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April 4. Was sunk and dejected, very restless and uneasy, by reason of the misimprovement of time; and yet knew not what to do. I longed to spend time in fasting and prayer, that I might be delivered from indolence and coldness in the things of God; but, alas, I had not bodily strength for these exercises! O, how blessed a thing it is to enjoy peace of conscience! but how dreadful is a want of inward peace and com. posure of soul! It is impossible, I find, to enjoy this happiness without redeeming time, and maintaining a spiritual frame of mind.

Lord's day, April 5. "It grieved me to find myself so inconceivably barren. My soul thirsted for grace; but, alas, how far was I from obtaining what appeared to me so exceeding excellent! I was ready to despair of ever being a holy creature, and yet my soul was desirous of following hard after God; but never did I see myself so far from having apprehended, or being

already perfect, as at this time. The Lord's supper being this day administered, I attended the ordinance: and though I saw in myself a dreadful emptiness, and want of grace, and saw myself as it were at an infinite distance from that purity which becomes the gospel, yet at the communion, especially at the distribution of the bread, I enjoyed some warmth of affection, and felt a tender love to the brethren; and, I think, to the glorious Redeemer, the first born among them. I endeavoured then to bring forth mine and his enemies, and slay them before him; and found great freedom in begging deliverance from this spiritual death, as well as in asking divine favours for my friends and congregation, and the church of Christ in general.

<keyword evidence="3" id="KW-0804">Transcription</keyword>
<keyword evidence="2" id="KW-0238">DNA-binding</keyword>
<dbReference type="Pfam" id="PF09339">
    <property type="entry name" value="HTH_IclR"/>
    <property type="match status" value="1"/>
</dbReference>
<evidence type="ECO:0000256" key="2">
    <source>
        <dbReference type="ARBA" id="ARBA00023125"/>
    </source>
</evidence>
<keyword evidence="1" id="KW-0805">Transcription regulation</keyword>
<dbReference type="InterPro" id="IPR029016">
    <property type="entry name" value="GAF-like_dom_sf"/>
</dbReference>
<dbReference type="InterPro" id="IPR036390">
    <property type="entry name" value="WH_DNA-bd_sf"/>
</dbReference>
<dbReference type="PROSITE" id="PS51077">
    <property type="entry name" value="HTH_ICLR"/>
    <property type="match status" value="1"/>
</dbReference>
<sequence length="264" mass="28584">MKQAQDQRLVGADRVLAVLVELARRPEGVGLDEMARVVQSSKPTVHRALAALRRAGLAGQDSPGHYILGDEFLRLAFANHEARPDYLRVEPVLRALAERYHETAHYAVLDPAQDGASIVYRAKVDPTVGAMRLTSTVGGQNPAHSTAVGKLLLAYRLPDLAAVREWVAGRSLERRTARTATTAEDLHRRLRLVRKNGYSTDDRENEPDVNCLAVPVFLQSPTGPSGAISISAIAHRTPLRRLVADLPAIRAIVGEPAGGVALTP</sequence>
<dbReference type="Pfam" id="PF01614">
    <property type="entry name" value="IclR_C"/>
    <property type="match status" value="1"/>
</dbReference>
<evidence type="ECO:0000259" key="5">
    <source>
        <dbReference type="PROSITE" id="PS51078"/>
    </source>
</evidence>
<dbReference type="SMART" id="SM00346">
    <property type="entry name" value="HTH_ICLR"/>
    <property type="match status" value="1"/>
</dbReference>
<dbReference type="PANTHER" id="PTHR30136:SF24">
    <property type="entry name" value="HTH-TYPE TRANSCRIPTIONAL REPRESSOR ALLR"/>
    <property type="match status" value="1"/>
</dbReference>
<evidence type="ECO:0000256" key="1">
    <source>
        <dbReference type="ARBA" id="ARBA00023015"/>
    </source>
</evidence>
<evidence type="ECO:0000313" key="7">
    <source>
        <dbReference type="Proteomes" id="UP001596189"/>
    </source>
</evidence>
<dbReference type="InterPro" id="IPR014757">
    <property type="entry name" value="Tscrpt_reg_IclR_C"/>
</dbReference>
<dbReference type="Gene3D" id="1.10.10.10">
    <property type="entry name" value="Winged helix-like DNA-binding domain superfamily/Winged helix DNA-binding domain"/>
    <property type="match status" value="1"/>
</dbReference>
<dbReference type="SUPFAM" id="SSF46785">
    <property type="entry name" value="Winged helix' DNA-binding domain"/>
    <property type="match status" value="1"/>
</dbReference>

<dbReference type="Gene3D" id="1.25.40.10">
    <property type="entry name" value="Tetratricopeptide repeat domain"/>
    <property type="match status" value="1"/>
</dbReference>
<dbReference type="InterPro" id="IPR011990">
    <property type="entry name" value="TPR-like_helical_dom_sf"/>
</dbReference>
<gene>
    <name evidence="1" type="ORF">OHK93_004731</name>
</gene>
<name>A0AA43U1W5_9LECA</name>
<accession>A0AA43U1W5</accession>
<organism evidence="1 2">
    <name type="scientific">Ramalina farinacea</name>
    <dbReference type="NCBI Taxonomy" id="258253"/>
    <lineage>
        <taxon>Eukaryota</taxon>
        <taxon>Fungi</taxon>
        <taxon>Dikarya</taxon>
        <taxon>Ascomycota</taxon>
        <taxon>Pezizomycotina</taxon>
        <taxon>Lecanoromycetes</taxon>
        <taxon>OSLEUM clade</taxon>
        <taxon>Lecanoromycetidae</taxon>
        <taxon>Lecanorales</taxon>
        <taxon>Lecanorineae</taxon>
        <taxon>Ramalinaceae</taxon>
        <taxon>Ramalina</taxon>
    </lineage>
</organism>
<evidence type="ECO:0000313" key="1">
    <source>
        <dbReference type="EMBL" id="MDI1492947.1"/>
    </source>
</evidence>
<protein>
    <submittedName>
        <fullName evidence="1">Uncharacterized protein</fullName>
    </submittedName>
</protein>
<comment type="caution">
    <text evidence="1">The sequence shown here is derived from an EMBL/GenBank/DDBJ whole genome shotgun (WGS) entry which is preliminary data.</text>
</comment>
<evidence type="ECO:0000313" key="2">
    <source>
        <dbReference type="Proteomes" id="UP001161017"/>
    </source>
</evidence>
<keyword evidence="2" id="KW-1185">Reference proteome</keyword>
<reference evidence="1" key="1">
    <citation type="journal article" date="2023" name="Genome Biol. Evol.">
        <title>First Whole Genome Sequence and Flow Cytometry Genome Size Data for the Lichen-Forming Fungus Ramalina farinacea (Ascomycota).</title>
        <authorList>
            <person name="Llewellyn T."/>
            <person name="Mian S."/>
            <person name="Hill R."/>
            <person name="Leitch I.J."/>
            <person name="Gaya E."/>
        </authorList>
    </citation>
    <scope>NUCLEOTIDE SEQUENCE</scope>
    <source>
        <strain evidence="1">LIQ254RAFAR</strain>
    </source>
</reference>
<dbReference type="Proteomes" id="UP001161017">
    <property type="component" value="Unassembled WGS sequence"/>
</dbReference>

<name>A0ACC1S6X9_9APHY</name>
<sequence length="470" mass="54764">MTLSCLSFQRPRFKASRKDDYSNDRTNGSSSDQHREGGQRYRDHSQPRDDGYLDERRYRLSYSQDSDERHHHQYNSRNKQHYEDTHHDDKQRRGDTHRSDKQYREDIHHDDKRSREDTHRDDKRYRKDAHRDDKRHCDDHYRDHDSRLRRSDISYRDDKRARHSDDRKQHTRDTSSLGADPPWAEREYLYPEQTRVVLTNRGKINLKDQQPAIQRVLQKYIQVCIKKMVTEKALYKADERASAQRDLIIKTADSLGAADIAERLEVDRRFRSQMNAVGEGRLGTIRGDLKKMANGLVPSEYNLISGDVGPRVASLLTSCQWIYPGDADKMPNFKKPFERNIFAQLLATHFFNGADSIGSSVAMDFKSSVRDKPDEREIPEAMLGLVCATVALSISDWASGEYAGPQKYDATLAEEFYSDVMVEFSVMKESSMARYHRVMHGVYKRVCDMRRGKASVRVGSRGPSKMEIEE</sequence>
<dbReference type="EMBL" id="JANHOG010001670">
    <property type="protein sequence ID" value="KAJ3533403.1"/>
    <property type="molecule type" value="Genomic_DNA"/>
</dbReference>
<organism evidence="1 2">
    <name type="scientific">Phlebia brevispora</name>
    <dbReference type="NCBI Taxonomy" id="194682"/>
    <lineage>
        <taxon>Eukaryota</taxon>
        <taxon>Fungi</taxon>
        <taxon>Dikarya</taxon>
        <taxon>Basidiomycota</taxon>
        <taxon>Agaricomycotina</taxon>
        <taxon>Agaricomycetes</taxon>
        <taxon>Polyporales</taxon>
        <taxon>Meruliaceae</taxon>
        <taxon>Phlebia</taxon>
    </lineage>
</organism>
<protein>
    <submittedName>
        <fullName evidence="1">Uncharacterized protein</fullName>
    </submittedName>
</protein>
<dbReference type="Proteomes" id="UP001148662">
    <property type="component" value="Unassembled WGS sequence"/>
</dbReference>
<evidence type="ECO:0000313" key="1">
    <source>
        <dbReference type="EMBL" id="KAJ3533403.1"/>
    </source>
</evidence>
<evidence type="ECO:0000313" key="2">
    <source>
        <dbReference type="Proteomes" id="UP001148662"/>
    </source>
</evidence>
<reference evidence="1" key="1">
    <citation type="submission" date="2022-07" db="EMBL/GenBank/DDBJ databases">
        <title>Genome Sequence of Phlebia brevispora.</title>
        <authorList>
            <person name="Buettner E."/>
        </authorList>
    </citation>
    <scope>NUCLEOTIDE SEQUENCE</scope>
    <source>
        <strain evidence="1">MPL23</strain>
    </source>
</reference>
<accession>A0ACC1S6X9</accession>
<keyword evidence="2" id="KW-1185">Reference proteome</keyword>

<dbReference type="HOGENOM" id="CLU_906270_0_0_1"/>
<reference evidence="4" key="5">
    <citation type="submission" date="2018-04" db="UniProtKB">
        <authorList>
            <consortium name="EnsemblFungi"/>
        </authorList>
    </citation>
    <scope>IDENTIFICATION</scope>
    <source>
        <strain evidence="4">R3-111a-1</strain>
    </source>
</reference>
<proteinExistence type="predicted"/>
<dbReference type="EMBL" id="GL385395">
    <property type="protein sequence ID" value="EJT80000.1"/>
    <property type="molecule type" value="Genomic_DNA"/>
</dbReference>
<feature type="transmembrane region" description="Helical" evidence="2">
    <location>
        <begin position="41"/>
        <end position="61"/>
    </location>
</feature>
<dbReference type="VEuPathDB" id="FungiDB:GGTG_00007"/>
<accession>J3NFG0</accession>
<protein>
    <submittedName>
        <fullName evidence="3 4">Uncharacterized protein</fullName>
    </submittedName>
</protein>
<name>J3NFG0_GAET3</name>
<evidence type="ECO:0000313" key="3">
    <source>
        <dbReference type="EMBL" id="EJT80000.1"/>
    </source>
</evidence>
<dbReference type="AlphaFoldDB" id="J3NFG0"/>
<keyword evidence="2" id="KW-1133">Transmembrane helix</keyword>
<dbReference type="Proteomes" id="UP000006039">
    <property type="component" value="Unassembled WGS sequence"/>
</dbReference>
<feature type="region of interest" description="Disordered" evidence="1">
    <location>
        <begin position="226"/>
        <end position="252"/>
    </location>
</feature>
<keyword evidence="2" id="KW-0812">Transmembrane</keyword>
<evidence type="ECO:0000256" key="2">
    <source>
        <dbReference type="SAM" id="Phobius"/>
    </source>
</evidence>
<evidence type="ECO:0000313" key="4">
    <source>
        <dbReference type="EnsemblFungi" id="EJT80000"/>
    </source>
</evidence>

April 7. "In the afternoon rode to Newark, to marry the Rev. Mr. Dickinson ;* and in the evening, performed that service. Afterwards, rode home to Elizabethtown, in a pleasant frame, full of composure and sweetness.

April 9. "Attended the ordination of Mr. Tucker,† and afterwards the examination of Mr. Smith was in a comfortable frame of mind this day, and felt my heart, I think, sometimes in a spiritual frame.

April 10. "Spent the forenoon in Presbyterial business. In the afternoon, rode to Elizabethtown; found my brother John there spent some time in conversation with him; but was extremely weak and outdone, my spirits considerably sunk, and my mind dejected.

April 13. "Assisted in examining my brother. In the evening, was in a solemn, devout frame; but was much overdone and oppressed with a violent head-ach.

April 14. "Was able to do little or nothing: spent some time with Mr. Byram and other friends. This day my brother

went to my people.

April 15. "Found some freedom at the throne of grace several times this day. In the afternoon, was very weak, and

*The late learned and very excellent Mr. Jonathan Dickinson, pastor of a church in Elizabethtown, president of the college of New-Jersey, and one of the correspondents of the honourable society in Scotland for propagating christian knowledge. He had a great esteem for BRAINERD; kindly entertained him in his house during his sickness the winter past; and after a short illness, died the ensuing October, two days before BRAINERD.